Dealing with an injury can be mentally and physically exhausting. Caring for a hurting child while also managing work, a home and the rest of your family can be challenging. These four tips will help you to support your child through an injury and the healing process.
Share Special Treats
When your child has an injury, consider making some exceptions to your usual routines. If you do not typically allow your child to have sweet treats, make some fancy ice cream sundaes or have some hot chocolate with whipped cream on top. Have a pajamas day and eat dessert before your entree at dinnertime. Explain that this will not be the new routine, but that you wanted to do something special to make the time go by more easily.
Offer Age-appropriate Information
Children may feel reassured and supported if you can provide them with age-appropriate information about the injury. For example, if the injury is a broken arm, explain how keeping the arm still while the bone grows back together allows the body to heal. Avoid too much gory detail, and answer your child’s questions as they arise. If your child has questions for the doctor, make a list and bring it to the next appointment.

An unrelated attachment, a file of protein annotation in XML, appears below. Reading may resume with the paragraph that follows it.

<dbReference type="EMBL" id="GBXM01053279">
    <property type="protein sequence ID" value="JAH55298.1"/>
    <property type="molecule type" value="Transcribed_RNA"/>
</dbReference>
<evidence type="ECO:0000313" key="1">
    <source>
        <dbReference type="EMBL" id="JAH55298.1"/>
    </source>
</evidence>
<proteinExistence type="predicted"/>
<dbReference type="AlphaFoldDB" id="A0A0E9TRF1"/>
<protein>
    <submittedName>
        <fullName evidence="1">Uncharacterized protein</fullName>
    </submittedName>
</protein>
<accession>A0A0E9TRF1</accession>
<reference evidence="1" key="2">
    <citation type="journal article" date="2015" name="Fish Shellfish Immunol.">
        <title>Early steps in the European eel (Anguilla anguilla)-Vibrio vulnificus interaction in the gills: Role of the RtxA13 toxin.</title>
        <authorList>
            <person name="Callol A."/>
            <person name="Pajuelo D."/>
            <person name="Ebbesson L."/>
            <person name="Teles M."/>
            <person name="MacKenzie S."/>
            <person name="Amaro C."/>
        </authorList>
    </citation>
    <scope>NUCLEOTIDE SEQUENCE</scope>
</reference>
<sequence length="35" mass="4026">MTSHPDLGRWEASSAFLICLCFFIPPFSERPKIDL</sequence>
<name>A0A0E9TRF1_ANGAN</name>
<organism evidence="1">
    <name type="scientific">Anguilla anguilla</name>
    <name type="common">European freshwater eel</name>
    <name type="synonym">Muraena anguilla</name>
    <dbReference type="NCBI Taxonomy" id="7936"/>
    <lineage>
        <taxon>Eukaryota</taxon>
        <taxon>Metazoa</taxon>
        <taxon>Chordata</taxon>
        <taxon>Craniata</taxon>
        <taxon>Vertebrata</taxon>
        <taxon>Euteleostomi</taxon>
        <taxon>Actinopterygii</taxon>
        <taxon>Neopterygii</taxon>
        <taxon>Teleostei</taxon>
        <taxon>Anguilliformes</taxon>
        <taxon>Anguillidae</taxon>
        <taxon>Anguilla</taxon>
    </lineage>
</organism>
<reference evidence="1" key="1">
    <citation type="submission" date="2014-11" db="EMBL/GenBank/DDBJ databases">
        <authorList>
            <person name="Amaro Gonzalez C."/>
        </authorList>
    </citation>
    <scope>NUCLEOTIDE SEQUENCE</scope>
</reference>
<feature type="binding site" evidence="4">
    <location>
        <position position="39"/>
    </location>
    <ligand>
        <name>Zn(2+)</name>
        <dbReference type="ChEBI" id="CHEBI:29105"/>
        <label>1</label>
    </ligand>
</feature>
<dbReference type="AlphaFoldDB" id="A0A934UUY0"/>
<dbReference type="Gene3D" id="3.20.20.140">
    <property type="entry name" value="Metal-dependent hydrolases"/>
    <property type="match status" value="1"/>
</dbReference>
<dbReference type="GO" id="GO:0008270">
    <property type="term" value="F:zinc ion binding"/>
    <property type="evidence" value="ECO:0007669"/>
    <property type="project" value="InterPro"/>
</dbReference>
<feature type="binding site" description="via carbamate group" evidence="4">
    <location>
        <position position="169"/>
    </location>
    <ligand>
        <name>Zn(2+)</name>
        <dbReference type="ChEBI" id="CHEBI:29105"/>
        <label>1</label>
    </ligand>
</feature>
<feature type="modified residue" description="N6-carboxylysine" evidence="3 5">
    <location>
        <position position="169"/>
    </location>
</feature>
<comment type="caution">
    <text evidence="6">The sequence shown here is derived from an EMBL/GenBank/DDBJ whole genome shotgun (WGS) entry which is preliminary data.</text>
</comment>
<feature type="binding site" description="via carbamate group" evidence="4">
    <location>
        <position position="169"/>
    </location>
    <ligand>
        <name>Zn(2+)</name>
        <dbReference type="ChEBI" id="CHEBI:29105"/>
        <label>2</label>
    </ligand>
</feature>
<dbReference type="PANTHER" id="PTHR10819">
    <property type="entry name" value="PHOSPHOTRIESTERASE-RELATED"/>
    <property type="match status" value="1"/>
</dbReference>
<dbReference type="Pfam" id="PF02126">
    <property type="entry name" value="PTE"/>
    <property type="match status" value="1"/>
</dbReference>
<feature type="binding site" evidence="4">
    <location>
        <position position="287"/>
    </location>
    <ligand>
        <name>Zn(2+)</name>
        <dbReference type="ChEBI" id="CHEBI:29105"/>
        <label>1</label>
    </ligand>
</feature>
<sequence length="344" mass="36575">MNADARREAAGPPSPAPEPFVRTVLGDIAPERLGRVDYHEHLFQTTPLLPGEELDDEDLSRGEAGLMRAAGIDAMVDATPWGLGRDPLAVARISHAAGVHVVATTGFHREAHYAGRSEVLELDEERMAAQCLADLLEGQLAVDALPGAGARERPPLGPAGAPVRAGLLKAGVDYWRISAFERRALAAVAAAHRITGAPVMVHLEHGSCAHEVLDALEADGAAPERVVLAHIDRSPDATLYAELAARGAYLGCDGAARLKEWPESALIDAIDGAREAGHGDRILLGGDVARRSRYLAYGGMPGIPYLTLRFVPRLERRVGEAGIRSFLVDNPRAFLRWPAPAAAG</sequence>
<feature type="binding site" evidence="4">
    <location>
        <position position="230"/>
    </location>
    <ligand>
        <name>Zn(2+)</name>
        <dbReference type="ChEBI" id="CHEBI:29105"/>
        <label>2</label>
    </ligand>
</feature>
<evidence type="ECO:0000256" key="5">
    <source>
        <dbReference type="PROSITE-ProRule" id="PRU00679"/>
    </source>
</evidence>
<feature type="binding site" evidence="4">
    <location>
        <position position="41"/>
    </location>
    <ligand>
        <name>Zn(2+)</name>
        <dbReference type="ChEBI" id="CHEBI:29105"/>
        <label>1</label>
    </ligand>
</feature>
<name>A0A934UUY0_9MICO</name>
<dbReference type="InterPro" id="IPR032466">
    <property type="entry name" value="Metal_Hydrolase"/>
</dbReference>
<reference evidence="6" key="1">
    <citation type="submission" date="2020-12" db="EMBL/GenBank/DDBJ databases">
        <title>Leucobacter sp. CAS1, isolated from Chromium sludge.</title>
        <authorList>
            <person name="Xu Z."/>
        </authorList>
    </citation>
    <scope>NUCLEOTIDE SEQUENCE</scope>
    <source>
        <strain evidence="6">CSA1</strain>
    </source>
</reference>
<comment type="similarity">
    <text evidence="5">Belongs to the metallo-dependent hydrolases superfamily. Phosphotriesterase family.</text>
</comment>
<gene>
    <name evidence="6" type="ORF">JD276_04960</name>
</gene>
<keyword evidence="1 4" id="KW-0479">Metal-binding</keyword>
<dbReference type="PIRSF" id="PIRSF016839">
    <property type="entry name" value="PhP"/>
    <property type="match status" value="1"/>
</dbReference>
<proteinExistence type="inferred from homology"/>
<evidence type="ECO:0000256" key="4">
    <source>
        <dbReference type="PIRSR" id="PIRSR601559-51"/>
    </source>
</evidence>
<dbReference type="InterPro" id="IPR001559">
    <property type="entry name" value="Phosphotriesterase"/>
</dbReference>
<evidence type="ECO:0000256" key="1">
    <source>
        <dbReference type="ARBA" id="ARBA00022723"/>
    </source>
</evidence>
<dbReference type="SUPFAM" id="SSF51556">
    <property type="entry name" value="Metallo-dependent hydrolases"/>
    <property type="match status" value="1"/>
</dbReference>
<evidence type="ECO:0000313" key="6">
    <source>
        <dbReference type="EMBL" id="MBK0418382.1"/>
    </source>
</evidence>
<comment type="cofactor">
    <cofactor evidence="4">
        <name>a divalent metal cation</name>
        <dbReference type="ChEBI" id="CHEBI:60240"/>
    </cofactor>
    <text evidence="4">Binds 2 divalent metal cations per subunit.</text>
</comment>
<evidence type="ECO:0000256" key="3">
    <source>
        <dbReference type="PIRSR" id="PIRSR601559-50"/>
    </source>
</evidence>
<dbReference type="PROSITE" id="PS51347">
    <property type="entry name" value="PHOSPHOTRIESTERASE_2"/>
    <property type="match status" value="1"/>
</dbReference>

Consider Plastic Surgery
If your child’s injury involves scarring or disfigurement, consider plastic surgery. Other kids and even adults can be mean-spirited, staring at a child who has a scar or obvious injury. Professionals, like those at Shriners Hospitals for Children in Cincinnati, know that plastic surgery aims to restore the way that your child looked before he or she was injured. After your child heals, he or she may feel more confident when out in public.
Spend Quality Time Together
When recovering from an injury, the body needs time for resting and healing. Use this time to enjoy each other. Borrow some great books from the library or load some e-books onto your reader. Watch a fun movie or play some child-friendly video games from your sofa. If your child is artistic, consider learning something new such as crocheting or knitting. Give each other new hairstyles or paint each other’s toenails and fingernails.
The quality time you spend with your child during the healing process will create positive memories. Your child will see that you can be relied upon even during the most difficult life situations. These impressions will stay with your child, allowing him or her to establish a strong sense of self-confidence, independence and an ability to recognize when to ask for help.